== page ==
Zackary Sholem Berger


Zackary Sholem Berger ( is a writer and translator in Baltimore who writes poetry and prose in English and Yiddish. He is one of the Yiddish Book Center’s Translation Fellows for 2013; his One Nation Taken Out of Another, a bilingual book of Chumashic riffs, appears in November from Apprentice House. Avrom Sutzkever was the greatest Yiddish poet of the 20th century; his peregrinations took him from Vilna to Moscow, from Paris to Tel Aviv. He died in 2010.

Green Aquarium

Avrom Sutzkever, translated from the Yiddish by Zachary Sholem Berger


“Your teeth are bars of bone. Behind them, in a crystal cell, lie your enchained words. Remember the advice of the elder: the guilty, that drop poisoned pearls into your goblet—set them free. Out of gratitude, they will build your eternity; but those others, the innocent, who trill out of place like nightingales over a grave—those you must not spare. String them up, be their hangman! Because as soon as you release them from your mouth, or your pen, they’ll become demons. I am speaking the truth, or may the stars plummet from the sky!”

This testament was left me years ago in the living city of my birth by an old solitary poet, somewhat discombobulated, with a long braid in back like a fresh birch broom. No one knew his name, knew where he came from. I only know that he wrote rhyming notes to God in Aramaic, dropped them into the red mailbox near the Green Bridge, and thoughtfully strolled by the Vilia, waiting for the mailman in Heaven to bring an answer.


“Walk through words like you’d walk through a minefield: one false step, one false move, and all the words which you have threaded onto your veins your whole life will be torn apart, and you with them . . .”

That’s what my very own shadow whispered to me, when both of us, blinded by the searchlights, traveled by night through a bloody minefield, and every stride of mine set down for life or death sheared into my heart like a nail into a fiddle.


But no one warned me to be careful of words drunk from otherworldly poppy-blossoms. Thus I became the servant of their will. But I can’t understand their will. Certainly not their secret: do they love or hate me? They wage war in my skull like termites in a desert. Their battlefield pours out of my eyes with the radiance of rubies. And children go gray from fear when I tell them, Good-dreaming.

Recently, while lying in the garden on a normal day, under an orange branch - or maybe kids playing with golden soap bubbles—I felt a movement in my soul. All right, my words are heading out! In their victory, they had vowed to occupy positions previously off limits: people, angels, and why not stars? Their fantasy plays on, drunk on otherworldly poppy-blossoms.

Trumpets blare.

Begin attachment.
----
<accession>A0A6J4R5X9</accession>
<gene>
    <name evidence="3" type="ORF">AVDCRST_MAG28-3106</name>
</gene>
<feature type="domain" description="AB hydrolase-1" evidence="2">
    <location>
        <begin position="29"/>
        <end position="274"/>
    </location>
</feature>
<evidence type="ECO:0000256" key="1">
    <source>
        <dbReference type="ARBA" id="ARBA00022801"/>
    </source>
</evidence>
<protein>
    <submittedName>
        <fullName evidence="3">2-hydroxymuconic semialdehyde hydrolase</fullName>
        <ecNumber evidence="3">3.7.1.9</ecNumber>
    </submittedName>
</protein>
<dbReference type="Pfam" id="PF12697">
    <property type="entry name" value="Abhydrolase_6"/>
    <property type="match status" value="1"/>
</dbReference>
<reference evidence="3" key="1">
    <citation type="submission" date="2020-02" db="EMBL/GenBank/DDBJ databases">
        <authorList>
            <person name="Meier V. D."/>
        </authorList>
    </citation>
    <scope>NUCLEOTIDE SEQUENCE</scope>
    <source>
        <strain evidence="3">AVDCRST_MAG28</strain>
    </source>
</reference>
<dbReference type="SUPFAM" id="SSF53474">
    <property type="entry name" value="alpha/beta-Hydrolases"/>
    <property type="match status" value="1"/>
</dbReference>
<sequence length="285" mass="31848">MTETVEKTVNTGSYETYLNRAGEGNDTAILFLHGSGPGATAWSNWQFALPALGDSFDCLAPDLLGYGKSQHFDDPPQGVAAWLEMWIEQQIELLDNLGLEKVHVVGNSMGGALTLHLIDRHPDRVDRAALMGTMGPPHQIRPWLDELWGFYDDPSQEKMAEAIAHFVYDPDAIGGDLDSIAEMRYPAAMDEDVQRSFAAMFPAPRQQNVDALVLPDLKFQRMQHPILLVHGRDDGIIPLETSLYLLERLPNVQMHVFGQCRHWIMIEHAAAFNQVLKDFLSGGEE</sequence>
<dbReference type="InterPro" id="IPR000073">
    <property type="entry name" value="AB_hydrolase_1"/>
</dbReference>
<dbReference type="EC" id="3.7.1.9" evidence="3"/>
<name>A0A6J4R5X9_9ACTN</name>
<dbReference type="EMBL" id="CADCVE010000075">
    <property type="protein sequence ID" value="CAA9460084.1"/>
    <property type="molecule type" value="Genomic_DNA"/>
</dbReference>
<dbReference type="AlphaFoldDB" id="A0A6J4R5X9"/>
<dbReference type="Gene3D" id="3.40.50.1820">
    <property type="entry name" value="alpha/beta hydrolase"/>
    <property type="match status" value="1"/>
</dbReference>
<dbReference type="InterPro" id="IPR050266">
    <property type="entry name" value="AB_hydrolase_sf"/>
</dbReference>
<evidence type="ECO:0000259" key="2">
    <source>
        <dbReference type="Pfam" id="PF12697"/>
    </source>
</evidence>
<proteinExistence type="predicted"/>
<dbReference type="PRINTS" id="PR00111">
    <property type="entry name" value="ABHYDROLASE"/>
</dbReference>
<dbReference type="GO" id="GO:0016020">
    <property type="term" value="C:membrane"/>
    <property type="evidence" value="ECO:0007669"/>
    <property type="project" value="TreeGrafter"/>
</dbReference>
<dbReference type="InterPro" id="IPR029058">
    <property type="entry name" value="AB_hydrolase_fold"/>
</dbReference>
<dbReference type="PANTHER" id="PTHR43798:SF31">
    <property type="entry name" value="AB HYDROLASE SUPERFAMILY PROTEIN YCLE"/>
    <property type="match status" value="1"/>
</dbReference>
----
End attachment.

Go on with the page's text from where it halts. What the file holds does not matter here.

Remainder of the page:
Torches like birds aflame.
Accompanied by musical lines, frames.
I fell to my knees before one of those words, apparently the overlord, riding ahead in a crown set with my sparkling tears.

“That’s how you leave me, no goodbye, no see-you-later, no nothing? We wandered together for years, you nourished yourself on my time, so before we separate, before you go off to conquer worlds—one request! Give your word you won’t turn it down.”

“Agreed. I give my word. But no long sentences. Because the sun is curving down on the blue branch and in just a moment it will plummet into the abyss.”

“I want to see the dead!”

“That’s quite a wish! Fine. My word is more important to me . . . Look now!”
A green knife cut open the earth.

It turned green.



Greenness of dark pines through a fog;
Greenness of a cloud with a burst gallbladder;
Greenness of mossy stones in rain;
Greenness uncovered by a hoop rolled by a seven-year-old girl;
Greenness of cabbage leaves in splinters of dew that bloody the fingers;
First greenness of melted snow in a circledance around a blue flower;
Greenness of a half-moon, seen with green eyes from under a wave;
And celebratory greenness of grasses lining a grave
Greennesses stream into greennesses. Body into body. And the whole earth has now become a green aquarium.

Closer, closer to the green swarm!

I look in: people are swimming like fish. Numberless phosphorescent faces. Young. Old. And young-old together. Every person I ever saw in my entire life, anointed by death with green existence; they are all swimming in the green aquarium, in a kind of silky, airy music.

Here, the dead are alive!
Underneath them rivers, forests, cities: a giant plastic map. Above them, the sun floating in the shape of a fiery human being.

I recognize acquaintances and friends and doff my straw hat to them:

“Good morning.”

They answer with green smiles, as a well responds to a stone with broken rings.

My eyes slap with silver oars, race, float among all the faces. They search, looking for one face.

I found it, found it! Here is the dream of my dream . . .

“It’s me, darling, me, me! The wrinkles are just a nest for my longing.”

My lips, swollen with blood, are drawn to hers. But—oh, no—they are stuck on the glass of the aquarium.

Her lips swim to mine too. I feel the breath of burning punch. The glass is a cold cleaver between us.

“I want to read you a poem, it’s about you, you’ve got to hear it!”

“Darling, I know it by heart, I’m the one who gave you the words.”

“I want to feel your body one more time!”

“We can’t get any closer, the glass, the glass . . .”

“No, the border will soon disappear, I’m going to smash the green glass with my head . . .”

The aquarium shattered after the twelfth smash.

Where are the lips, the voice?

And the dead, the dead—did they die?

No one. Opposite me—grass, and overhead, an orange branch, or maybe kids playing with golden soap bubbles.

Avrom Sutzkever passed through the fires of the Holocaust but, unlike other Yiddish poets who survived the war, his poetry did not sacrifice lyricism for prophecy—or, perhaps, he made himself into the prophet of symbolic lyric.

Listen (English): Listen (Yiddish):